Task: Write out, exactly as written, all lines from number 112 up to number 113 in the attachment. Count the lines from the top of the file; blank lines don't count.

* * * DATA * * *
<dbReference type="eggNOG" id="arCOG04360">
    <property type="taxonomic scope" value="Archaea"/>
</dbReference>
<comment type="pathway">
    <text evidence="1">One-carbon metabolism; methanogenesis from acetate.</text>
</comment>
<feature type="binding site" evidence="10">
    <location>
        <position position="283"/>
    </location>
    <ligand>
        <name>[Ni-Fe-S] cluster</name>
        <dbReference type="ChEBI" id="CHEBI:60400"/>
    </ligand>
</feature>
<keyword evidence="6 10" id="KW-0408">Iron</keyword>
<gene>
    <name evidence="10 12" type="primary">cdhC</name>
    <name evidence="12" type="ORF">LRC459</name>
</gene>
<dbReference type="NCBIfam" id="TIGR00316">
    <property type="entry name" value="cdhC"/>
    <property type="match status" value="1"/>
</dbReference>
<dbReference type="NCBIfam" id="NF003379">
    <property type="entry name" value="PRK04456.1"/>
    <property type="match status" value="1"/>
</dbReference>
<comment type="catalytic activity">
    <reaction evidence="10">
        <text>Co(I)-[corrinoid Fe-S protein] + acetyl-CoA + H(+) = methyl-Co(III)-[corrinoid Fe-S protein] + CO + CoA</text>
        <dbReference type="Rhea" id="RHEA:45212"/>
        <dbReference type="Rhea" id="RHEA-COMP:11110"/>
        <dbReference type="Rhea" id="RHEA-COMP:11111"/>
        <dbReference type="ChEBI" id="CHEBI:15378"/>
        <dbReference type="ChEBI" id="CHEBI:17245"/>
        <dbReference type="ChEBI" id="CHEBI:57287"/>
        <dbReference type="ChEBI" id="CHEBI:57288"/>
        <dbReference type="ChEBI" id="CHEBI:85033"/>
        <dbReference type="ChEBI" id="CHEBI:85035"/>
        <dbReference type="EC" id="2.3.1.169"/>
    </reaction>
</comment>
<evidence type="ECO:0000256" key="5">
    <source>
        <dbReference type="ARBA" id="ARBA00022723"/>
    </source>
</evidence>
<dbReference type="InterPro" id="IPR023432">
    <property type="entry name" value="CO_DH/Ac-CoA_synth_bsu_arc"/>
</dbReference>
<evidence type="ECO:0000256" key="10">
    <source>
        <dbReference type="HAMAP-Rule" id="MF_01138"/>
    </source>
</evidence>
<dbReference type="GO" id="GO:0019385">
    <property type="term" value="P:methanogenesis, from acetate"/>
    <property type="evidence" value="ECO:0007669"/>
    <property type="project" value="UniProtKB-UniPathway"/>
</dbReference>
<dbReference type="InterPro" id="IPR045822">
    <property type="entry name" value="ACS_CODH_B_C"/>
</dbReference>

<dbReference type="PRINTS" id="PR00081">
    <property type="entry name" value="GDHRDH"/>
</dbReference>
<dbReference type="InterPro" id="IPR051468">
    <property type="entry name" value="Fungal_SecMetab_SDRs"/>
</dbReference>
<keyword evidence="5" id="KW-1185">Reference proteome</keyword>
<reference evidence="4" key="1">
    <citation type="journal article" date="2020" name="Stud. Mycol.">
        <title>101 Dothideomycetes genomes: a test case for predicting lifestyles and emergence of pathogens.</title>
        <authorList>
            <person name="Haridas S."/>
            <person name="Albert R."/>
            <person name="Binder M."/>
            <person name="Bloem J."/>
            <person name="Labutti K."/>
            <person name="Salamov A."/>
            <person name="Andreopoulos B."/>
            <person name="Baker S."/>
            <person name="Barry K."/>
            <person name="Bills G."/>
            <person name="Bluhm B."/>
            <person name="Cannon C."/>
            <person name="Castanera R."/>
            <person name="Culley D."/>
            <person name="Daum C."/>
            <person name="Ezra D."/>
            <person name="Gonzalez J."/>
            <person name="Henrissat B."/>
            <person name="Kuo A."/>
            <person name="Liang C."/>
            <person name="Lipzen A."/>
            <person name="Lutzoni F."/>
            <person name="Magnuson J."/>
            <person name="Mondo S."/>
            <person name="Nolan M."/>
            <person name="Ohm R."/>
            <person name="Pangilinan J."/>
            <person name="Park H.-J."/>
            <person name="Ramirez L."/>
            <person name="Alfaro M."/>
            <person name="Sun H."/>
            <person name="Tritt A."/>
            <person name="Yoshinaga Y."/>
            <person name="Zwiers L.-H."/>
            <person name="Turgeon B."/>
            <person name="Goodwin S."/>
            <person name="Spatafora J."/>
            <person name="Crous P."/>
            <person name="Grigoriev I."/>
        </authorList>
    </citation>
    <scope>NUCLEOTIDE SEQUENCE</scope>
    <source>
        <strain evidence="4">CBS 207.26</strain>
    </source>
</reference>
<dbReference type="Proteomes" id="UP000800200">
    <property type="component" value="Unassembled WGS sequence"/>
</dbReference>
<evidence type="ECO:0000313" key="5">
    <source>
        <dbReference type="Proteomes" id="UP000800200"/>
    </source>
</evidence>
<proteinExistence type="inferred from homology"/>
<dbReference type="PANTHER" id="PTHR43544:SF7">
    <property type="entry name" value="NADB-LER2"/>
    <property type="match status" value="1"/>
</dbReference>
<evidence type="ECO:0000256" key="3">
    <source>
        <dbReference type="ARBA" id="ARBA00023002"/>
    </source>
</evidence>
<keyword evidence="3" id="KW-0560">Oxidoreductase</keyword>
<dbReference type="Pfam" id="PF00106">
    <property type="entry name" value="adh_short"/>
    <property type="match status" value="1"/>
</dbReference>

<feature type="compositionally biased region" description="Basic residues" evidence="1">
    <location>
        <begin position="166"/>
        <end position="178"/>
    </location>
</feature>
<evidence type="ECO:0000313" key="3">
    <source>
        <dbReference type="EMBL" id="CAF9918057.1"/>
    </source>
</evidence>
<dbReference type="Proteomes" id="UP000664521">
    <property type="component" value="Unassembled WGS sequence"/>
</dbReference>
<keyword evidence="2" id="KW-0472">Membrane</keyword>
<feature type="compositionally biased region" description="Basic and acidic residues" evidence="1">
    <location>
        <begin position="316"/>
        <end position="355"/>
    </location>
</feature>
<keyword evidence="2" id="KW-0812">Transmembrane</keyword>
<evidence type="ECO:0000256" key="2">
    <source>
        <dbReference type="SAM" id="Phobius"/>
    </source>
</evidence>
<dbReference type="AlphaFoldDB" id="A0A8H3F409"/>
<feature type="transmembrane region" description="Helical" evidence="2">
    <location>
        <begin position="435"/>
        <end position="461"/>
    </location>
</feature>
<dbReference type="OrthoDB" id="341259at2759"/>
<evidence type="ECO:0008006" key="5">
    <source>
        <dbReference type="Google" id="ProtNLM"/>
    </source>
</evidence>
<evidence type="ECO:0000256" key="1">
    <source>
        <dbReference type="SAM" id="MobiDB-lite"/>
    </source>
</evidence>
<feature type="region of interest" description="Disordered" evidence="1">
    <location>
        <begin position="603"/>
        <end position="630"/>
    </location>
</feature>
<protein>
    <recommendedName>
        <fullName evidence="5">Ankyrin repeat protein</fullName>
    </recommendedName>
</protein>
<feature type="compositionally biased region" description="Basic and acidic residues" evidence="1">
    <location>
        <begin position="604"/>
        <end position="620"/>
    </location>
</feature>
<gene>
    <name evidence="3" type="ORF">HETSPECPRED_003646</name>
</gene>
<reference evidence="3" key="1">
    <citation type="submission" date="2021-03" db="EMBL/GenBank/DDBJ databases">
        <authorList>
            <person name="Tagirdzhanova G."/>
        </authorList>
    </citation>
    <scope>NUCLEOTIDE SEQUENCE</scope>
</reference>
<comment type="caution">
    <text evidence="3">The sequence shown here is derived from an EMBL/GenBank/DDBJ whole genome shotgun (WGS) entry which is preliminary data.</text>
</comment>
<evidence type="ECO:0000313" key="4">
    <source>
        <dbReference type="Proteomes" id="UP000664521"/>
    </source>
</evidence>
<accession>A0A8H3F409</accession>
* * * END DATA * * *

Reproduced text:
            <person name="Spatafora J."/>
            <person name="Crous P."/>